Using HafenCity in Hamburg and Nordhavn in Copenhagen as practical examples, students from the Technical University of Denmark, Copenhagen Business School and HafenCity University in Hamburg partnered up to tackle global environmental and social challenges for urban spaces, such as climate change, income disparities and community building.
Ramboll supports the Urban Challenge and a number of Ramboll’s experts provided insight from the world of consulting during the intensive weeks of work. One of them, Dr. Astrid Könönen from the Hamburg office, says:
- With our focus on urban, regional and social development, we are already tackling the urban challenges of the future with our clients. So, we are delighted that we can inspire young talents with our approach and hope to see some students again as they have also inspired us with their fresh thinking.
For several weeks, the students have worked together in cross-cultural and interdisciplinary teams to analyse and compare the areas of HafenCity and Nordhavn, and identify citywide needs and challenges in the environmental, social and economic realms. Based on these case studies, the different teams had to come up with sustainable and innovative solutions to the urban challenges they identified.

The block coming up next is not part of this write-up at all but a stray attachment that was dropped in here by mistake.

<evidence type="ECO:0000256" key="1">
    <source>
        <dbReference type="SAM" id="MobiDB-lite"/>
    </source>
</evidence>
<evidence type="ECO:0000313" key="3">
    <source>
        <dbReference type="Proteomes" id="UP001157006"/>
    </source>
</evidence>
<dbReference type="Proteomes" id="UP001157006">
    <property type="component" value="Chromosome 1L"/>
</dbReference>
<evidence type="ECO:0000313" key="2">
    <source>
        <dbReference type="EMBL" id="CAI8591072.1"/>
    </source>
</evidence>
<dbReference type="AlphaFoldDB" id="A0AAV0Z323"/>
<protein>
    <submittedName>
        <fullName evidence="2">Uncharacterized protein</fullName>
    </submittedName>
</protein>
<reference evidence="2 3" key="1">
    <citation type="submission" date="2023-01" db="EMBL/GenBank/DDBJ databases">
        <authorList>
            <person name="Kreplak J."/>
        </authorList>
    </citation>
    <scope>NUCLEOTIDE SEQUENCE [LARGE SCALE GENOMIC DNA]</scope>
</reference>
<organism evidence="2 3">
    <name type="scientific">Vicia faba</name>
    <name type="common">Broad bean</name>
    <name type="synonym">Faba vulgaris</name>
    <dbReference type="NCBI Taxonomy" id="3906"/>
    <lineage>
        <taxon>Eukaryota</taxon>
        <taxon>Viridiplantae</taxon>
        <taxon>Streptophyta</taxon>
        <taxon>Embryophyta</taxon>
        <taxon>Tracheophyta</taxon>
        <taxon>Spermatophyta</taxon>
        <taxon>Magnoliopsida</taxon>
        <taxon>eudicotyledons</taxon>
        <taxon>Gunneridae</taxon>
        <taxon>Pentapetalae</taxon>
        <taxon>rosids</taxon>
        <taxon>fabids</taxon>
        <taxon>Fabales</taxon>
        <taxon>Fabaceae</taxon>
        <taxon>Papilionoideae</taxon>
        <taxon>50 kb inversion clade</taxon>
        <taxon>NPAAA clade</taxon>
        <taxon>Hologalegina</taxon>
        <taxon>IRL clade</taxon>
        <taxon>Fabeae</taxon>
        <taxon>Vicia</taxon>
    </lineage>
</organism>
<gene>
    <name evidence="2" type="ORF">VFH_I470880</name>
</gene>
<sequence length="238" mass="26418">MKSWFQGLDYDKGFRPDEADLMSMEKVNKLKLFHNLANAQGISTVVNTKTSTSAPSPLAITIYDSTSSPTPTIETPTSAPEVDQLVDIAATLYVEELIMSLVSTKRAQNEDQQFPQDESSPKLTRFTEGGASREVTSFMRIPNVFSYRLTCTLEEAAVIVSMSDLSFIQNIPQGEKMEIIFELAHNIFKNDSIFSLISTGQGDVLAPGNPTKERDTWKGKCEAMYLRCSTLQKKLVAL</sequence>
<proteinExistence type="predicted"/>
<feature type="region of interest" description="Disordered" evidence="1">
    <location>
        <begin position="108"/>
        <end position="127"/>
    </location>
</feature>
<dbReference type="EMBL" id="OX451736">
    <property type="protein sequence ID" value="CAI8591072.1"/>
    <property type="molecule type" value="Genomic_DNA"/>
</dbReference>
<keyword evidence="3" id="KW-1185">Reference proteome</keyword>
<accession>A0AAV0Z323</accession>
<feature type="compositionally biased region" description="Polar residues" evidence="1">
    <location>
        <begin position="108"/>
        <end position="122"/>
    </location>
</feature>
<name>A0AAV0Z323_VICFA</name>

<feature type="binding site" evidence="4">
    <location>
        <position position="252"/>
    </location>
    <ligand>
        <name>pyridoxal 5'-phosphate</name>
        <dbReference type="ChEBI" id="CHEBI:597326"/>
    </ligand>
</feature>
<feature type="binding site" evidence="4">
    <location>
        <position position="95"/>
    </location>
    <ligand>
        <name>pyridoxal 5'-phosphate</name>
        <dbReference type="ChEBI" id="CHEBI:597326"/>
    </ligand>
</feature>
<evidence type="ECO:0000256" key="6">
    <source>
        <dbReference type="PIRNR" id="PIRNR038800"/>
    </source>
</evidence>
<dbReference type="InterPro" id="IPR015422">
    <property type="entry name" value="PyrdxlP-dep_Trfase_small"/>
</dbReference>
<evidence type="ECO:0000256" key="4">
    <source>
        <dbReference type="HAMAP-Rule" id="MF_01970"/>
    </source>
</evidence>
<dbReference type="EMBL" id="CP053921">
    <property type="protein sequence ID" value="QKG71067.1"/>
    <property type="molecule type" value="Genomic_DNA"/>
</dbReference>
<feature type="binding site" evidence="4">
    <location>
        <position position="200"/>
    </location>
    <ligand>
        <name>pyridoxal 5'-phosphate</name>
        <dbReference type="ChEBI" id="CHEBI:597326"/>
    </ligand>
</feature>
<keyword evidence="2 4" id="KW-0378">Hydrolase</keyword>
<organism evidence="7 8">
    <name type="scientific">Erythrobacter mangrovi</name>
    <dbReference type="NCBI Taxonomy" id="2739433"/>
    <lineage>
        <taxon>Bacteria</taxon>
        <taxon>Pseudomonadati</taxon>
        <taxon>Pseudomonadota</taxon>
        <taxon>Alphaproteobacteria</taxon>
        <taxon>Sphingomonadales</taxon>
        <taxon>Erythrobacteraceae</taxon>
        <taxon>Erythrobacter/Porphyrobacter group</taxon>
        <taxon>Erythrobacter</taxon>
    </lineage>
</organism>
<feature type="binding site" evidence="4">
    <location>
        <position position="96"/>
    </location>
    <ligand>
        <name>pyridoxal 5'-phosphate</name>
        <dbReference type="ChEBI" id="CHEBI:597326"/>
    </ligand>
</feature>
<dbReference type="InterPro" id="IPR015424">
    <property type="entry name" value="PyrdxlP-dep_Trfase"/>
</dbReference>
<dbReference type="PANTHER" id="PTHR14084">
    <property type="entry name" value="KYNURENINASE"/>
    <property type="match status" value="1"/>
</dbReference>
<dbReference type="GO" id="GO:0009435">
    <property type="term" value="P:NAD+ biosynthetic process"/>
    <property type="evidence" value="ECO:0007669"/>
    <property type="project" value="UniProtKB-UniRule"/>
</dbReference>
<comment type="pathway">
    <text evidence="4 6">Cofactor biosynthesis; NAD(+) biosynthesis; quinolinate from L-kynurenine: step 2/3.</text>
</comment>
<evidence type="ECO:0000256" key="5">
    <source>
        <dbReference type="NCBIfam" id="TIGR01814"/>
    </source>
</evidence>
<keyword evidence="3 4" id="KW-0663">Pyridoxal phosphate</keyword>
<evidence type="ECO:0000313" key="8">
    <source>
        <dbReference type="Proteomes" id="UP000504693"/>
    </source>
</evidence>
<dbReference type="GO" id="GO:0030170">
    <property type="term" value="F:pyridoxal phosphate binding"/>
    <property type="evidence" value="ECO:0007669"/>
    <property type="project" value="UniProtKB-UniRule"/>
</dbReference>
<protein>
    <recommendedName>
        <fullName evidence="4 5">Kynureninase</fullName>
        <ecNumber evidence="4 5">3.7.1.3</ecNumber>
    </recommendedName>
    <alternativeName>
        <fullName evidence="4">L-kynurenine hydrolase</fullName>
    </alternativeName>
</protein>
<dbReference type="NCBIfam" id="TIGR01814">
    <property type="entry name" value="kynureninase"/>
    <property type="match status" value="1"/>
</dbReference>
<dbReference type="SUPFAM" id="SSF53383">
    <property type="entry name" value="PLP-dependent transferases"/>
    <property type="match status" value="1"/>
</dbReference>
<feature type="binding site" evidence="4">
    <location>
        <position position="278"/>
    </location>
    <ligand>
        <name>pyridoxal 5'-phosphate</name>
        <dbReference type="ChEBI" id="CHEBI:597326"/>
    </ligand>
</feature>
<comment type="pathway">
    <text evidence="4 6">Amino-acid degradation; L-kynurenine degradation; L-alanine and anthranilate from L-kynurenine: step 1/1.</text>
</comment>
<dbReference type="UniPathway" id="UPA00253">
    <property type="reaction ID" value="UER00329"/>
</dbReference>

The course was kicked off in Hamburg in the beginning of August and culminates in a case competition at Ramboll’s headquarters in Copenhagen today, where the students present their ideas.
The students’ ideas are solutions to a variety of different challenges, but they have two things in common: it’s all about people and sustainability. One team suggested solar panel bike lanes, nature-based drains, communal spaces and green lane separators to transform the route from Nordhavn to central Copenhagen to a green and enjoyable experience.
Another group wanted to create communal “community boxes” for urban farming to further community building, while a third group took to the water with floating platforms meant to connect city and nature, and attract marine life by creating an artificial marine habitat.
- It’s been an intense and very interesting process, says Naja Kastrup Friis, who studies Architectural Engineering at DTU. She continues:
- Working with people from all over the world wakes you up to all the different views on urban planning”.
The advantages of the course are a two-way street: the students benefit from expert knowledge and at the same time provide a fresh outlook:
- Scepticism and critical perspectives on the projects we’ve studied were always welcome – as long as we could back it up”, says Naja Kastrup Friis.
The Urban Challenge Programme is supported by EU’s Erasmus+ Programme for Knowledge Alliances.